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When using NSURLRequest on the iPhone, what are the real world performance differences between the various NSURLRequestCachePolicy settings? I am specifically interested in the cache policy's effect on the the user's perception of the speed at which UIWebView pages display.

I have been using the default NSURLRequestCachePolicy but I think that perhaps NSURLRequestReloadRevalidatingCacheData could be best for most cases especially when going back to a previous page.

If you've used various cache policies under real-world conditions, which policy proved optimum in a particular circumstance? What policy provides the best overall performance over the three different types of iPhone connections, wi-fi, 3G and Edge? Does the cache policy even have any significant effect on the user's perception of page loading speed or should I be looking elsewhere to optimize UIWebView's display time?

Update:

There seems to be a consensus that UIWebView appears to ignore the cache settings on any NSURLRequest given it. I do not have complete confidence that this is the final answer but barring the time to do some extensive testing, I cannot gainsay it. Therefore, I am accepting the highest rated answer. However, I would advise that you take the answers with a grain of salt if the matter is of importance to your project. -- TechZen.

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I don't think this will make any difference on your UIWebView loading times. UIWebView is built on WebKit, and they're not using NSURLConnection internally (they are at a much lower level and use CFNetwork directly).

This is probably not what you want to hear, but probably the best way to speed up UIWebView loading time is to not use a UIWebView. Rendering web pages is pretty CPU-intensive. In fact, MobileSafari is actually mostly CPU-bound, not network-bound -- notice how long it takes it to fill in that checkerboard pattern when scrolling, for example. For really fast, quickly loading content, it's best to create a native interface in Cocoa.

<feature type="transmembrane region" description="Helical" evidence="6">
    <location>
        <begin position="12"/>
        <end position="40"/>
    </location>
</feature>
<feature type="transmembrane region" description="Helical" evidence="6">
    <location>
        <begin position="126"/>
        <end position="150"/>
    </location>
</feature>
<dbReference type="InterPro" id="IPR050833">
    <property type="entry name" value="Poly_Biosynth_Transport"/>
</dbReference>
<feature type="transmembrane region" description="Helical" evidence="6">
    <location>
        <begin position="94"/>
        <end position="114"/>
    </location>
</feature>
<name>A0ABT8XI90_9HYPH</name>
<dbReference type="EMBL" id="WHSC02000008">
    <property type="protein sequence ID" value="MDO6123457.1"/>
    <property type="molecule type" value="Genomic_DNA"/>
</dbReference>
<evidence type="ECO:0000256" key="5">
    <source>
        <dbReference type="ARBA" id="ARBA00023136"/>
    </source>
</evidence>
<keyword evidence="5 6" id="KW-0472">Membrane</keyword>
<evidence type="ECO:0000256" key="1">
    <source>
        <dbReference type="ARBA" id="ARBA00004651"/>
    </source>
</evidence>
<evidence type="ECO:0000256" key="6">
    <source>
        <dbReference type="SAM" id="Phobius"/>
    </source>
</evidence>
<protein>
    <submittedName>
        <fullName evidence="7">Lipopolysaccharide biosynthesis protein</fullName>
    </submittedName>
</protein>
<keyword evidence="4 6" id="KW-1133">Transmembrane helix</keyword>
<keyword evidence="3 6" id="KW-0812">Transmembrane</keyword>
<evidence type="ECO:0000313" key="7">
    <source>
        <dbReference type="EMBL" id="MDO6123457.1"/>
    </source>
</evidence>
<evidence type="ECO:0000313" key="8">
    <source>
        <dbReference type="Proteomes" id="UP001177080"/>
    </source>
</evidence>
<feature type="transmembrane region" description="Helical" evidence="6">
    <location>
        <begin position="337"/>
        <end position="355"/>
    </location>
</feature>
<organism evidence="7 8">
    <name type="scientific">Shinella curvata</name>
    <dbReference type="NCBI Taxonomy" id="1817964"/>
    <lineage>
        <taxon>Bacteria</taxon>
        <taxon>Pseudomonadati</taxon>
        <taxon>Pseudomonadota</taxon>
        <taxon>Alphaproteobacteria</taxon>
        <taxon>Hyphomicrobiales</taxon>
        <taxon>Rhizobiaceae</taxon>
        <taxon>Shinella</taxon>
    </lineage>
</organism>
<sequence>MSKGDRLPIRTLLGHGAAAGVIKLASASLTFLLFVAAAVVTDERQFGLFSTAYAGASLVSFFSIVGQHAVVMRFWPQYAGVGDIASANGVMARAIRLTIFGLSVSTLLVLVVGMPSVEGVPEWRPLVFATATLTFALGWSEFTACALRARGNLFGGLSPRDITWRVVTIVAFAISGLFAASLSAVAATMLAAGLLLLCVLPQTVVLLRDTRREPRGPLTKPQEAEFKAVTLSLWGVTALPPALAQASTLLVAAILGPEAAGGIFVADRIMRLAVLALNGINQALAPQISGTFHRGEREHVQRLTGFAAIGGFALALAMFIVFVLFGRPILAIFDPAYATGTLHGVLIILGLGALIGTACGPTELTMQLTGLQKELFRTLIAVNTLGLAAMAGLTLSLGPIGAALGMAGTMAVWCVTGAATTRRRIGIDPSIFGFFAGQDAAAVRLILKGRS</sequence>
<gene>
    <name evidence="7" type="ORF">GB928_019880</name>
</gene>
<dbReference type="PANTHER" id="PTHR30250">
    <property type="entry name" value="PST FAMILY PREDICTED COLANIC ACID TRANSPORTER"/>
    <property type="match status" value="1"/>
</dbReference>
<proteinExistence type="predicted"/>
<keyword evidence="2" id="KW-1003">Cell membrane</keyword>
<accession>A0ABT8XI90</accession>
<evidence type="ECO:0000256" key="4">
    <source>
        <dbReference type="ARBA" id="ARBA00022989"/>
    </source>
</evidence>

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Are you certain about this? The -[UIWebView loadRequest] does accept a NSURLRequest which does have a cache policy attached. Is that just ignored? Why use a request if it is not used to managed the connection? I do not have the time to create a webview from scratch so I need to optimize this one. –  TechZen Feb 19 '10 at 20:40
    
You're asking for implementation details about Apple frameworks that I don't know about. The easiest way to figure out if it affects perceived performance is to do your own testing. –  Colin Barrett Feb 20 '10 at 0:10
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Looks like I will have to but such testing is difficult because you can only sample a small number of pages. It's hard to get good data. I had hoped someone knew the details but I suppose it's an esoteric question. –  TechZen Feb 20 '10 at 2:07

I a few hours for a project trying to get a UIWebView to cache pages I was loading. It proved impossible from the application side without storing the files locally. It seems that UIWebView ignores the NSURLRequestCachePolicy completely.

Yahoo! has some info on the iPhone's caching behaviour.

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The Yahoo! page is interesting but it is two years old. I'm not sure how relevant it is. –  TechZen Feb 23 '10 at 12:24
    
Good point. At very least, newer hardware probably caches more. –  Colin Gislason Feb 23 '10 at 13:57

I just did a grep on the WebKit sources, and didn't find any use of the -[NSURLRequest cachePolicy].

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